Although we’ve seen ebbs and flows in Australians’ overall national wellbeing over the past 20 years, the performance of individual domains has been mixed. While satisfaction with national security, the state of society and the environment has increased in the last 10 years, satisfaction with the economy and business has decreased.

Satisfaction with the government has been particularly volatile over the past decade, reflecting the parties’ ever changing leadership and a lack of public confidence in our politicians. But while there’s been a significant decline in satisfaction since 2010, the government satisfaction score jumped dramatically in May 2020 to hit its highest point in the history of the Australian Unity Wellbeing Index. Although this may have since changed, the score likely reflects the largely positive perception of the Morrison government’s performance during the first wave of COVID-19.

Wellbeing research and the real world

While the research is fascinating in its own right, measuring and tracking our individual, community and national wellbeing can also help us to reap the practical benefits of improved wellbeing. 

“Having a scientifically based understanding of wellbeing within the Australian context and a national monitoring system to track changes in wellbeing in relation to things like national events, and among specific groups in the community, can help advance research and shape policy in Australia,” says Delyse.

Public health actions, community interventions, educational programs and other efforts to bolster wellbeing can all be informed by the results of the research. One notable real-world example? As a result of findings from the Australian Unity Wellbeing Index, Australian Unity developed an app to help promote wellbeing in carers, a group that the research tells us has markedly lower wellbeing than the average population.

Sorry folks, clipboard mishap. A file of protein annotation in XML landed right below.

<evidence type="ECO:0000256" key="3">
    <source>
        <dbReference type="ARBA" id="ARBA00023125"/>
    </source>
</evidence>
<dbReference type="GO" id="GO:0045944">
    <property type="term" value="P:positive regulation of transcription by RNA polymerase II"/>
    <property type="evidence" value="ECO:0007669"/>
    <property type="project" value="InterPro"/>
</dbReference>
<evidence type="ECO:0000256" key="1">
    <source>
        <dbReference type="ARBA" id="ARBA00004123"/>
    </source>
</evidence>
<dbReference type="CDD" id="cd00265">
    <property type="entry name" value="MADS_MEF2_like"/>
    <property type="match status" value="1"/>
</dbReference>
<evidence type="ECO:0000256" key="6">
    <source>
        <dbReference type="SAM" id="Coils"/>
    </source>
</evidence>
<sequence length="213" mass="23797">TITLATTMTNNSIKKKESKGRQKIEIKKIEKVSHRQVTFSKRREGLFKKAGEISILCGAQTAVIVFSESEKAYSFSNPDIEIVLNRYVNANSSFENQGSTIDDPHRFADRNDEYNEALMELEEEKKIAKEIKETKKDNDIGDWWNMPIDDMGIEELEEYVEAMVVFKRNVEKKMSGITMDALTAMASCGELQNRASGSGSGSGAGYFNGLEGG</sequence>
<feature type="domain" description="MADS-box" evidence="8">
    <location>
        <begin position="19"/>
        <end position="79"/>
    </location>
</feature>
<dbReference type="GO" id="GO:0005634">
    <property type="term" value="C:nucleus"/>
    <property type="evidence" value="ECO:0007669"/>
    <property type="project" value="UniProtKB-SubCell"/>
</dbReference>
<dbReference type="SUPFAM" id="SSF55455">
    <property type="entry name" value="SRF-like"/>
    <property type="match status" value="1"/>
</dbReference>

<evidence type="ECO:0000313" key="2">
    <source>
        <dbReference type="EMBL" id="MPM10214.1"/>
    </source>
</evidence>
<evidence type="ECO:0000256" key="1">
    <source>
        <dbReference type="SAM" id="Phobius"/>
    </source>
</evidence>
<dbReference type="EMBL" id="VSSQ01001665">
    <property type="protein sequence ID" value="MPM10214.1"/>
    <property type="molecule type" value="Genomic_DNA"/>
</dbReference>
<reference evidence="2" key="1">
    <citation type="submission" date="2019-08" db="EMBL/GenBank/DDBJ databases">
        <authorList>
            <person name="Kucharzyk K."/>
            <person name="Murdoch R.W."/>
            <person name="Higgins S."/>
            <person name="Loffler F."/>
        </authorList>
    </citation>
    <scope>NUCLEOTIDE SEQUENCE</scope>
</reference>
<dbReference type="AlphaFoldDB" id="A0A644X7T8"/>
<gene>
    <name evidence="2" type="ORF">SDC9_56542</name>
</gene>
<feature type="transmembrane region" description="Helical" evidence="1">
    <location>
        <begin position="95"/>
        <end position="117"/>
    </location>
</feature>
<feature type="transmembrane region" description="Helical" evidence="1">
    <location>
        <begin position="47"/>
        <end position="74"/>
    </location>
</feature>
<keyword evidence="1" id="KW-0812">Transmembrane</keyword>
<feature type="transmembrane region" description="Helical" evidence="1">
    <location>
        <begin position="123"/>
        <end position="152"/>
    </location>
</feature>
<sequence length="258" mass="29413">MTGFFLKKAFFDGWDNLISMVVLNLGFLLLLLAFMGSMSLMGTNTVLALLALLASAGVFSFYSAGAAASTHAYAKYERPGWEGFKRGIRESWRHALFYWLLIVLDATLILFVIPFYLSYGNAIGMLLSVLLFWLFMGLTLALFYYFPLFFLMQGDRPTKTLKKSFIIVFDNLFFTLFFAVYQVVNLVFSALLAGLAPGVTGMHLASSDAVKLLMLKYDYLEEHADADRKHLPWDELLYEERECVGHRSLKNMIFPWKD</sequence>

Australian Unity members can also harness 20 years of wellbeing research by completing the Advanced Wellbeing Assessment, an online tool that helps people gain powerful insights into their wellbeing.

Nancy Huang, Australian Unity’s Chief Medical Adviser, says the tool can help us identify wellbeing trends, compare how we fare with others in our age group, and “reflect and see a bigger picture”. 

“Using it over time, we can see how we are changing in the different domains, create some space to think through what challenges have surfaced, and how we can draw on our past experiences or skills to plan, re-charge or energise our focus in these domains,” she says.

For those with low wellbeing scores, Nancy has these practical tips:

  • Establish a trusted and ongoing relationship with a family doctor as a vital foundation for self-care.
  • Reinforce good habits such as washing hands, cleaning teeth, eating fruit and vegetables every day, exercising regularly, maintaining good sleep routines and taking your medicines as prescribed.
  • Make time to nurture and maintain connection with family and friends.
  • Be kind and compassionate towards yourself.
  • Plan time out, whether it’s a quick meditation break or a holiday away.
  • Learn to reach out and ask for help. 

Wellbeing is a complex and nuanced topic, but many things are clear after 20 years of research. In particular, we’ve seen that our sense of wellbeing in Australia is resilient—and, as we learn more about wellbeing and understand it better, there’s even more opportunity to improve.